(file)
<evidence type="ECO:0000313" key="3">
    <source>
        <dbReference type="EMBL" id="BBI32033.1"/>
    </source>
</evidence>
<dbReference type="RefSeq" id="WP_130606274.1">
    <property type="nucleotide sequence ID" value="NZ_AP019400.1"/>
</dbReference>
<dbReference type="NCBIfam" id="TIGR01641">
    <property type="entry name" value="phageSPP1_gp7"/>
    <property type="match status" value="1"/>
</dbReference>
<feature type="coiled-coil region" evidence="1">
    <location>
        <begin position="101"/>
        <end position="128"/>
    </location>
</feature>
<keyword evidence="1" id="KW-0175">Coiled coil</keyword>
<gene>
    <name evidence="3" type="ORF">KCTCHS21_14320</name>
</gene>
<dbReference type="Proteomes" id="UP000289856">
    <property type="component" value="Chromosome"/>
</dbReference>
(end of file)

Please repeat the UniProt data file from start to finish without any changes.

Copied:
<evidence type="ECO:0000313" key="3">
    <source>
        <dbReference type="EMBL" id="BBI32033.1"/>
    </source>
</evidence>
<dbReference type="RefSeq" id="WP_130606274.1">
    <property type="nucleotide sequence ID" value="NZ_AP019400.1"/>
</dbReference>
<dbReference type="NCBIfam" id="TIGR01641">
    <property type="entry name" value="phageSPP1_gp7"/>
    <property type="match status" value="1"/>
</dbReference>
<feature type="coiled-coil region" evidence="1">
    <location>
        <begin position="101"/>
        <end position="128"/>
    </location>
</feature>
<keyword evidence="1" id="KW-0175">Coiled coil</keyword>
<gene>
    <name evidence="3" type="ORF">KCTCHS21_14320</name>
</gene>
<dbReference type="Proteomes" id="UP000289856">
    <property type="component" value="Chromosome"/>
</dbReference>